During his dying days in Paris, Frédéric Chopin requested that his heart be returned to his homeland, Poland. Alex Ross tells the story of how the relic came to rest at the Holy Cross Church in Warsaw:
The woman who set the saga in motion was Ludwika Jędrzejewicz, Chopin’s eldest sister, who heard and recorded his curious request for dismemberment. She saw to it that the heart was preserved in a hermetically sealed crystal jar filled with an alcoholic liquid, possibly cognac. That vessel was, in turn, encased in an urn made of mahogany and oak. In early 1850, a few months after her brother’s death, Jędrzejewicz smuggled the assemblage into Poland, hiding it under her cloak in order to elude the attentions of Austrian and Russian inspectors. In 1879, it was placed in its present position at Holy Cross. A memorial slab bore a citation of the Book of Matthew: “Where your treasure is, there your heart will be also.”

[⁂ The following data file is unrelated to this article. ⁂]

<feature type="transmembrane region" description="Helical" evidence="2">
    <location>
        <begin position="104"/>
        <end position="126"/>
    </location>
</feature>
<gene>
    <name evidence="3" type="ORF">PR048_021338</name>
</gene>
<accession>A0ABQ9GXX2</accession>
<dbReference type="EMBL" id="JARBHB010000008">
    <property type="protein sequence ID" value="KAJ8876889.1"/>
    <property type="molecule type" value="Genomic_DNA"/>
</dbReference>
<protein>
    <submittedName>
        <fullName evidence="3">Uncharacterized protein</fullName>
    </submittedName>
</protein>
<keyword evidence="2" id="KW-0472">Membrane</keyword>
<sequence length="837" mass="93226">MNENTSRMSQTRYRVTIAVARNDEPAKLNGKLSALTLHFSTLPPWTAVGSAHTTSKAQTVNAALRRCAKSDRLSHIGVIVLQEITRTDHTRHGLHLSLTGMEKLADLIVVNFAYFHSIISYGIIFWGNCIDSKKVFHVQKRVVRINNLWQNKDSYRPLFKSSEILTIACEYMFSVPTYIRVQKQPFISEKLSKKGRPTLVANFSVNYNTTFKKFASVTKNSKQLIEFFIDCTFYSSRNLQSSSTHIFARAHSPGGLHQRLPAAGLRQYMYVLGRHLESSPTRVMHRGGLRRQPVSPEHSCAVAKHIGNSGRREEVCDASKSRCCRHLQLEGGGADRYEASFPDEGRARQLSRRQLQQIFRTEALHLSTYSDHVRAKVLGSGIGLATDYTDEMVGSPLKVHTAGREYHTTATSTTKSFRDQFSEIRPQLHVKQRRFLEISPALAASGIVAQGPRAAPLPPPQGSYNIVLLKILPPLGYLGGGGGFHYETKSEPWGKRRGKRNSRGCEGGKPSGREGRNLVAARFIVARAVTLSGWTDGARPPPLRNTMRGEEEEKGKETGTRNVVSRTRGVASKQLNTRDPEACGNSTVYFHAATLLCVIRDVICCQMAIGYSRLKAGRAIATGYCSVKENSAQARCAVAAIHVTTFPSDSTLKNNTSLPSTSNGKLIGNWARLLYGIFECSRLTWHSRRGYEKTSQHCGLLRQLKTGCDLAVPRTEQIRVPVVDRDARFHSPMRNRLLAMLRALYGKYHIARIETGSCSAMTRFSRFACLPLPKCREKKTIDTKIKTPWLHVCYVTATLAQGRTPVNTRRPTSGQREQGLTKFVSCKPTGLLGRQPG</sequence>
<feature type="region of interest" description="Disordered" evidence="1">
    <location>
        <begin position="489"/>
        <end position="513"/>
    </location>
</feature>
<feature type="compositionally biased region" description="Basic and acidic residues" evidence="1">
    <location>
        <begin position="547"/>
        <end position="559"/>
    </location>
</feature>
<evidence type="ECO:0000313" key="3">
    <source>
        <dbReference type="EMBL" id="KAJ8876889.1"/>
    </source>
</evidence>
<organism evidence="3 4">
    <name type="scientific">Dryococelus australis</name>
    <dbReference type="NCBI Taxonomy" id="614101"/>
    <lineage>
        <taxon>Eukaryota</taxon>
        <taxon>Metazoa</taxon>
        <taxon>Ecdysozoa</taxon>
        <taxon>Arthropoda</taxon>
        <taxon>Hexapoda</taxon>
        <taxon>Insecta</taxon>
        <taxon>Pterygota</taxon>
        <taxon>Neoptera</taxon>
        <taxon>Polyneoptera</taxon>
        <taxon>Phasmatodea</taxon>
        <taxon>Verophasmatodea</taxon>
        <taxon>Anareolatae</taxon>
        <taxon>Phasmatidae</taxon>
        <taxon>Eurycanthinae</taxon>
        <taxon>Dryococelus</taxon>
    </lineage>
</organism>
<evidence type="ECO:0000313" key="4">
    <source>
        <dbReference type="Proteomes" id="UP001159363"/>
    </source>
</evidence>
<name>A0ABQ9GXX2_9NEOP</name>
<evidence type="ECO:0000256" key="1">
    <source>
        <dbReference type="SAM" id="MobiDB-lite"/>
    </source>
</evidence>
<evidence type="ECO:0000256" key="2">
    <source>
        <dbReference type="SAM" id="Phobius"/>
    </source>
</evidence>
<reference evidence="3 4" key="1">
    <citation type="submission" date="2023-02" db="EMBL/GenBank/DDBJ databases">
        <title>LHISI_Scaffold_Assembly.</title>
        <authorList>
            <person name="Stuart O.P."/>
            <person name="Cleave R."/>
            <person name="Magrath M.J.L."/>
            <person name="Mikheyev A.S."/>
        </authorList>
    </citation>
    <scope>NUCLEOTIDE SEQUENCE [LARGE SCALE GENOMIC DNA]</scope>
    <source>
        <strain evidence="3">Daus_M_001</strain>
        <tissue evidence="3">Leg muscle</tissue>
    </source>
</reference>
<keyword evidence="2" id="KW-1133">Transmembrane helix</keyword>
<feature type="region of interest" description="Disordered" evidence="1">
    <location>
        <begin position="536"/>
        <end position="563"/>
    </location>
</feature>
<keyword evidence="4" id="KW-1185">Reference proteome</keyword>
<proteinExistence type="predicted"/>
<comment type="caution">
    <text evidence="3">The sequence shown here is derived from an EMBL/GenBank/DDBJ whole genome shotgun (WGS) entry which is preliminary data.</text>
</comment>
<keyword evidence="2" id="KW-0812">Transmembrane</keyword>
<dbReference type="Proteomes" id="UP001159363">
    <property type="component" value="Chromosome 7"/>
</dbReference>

As Jędrzejewicz must have anticipated, the erection of a memorial at Holy Cross soon acquired political resonance. For decades, it was the only public monument to Chopin that tsarist authorities permitted in the city, and it drew covert displays of nationalist fervor. When Poland achieved independence, in 1918, the site became an open shrine. “All our past sings in him, all our slavery cries in him, the beating heart of the nation, the great king of sorrows,” the cleric Antoni Szlagowski intoned, in 1926. While Chopin believed strongly in the idea of a Polish nation, such sentiments might have made him uncomfortable; in one of his letters, he dismissed as “nonsense” the idea that Poles would one day be as proud of him as Germans are of Mozart.
(Image of memorial at the Holy Cross Church in Warsaw by Ralf Peter Reimann)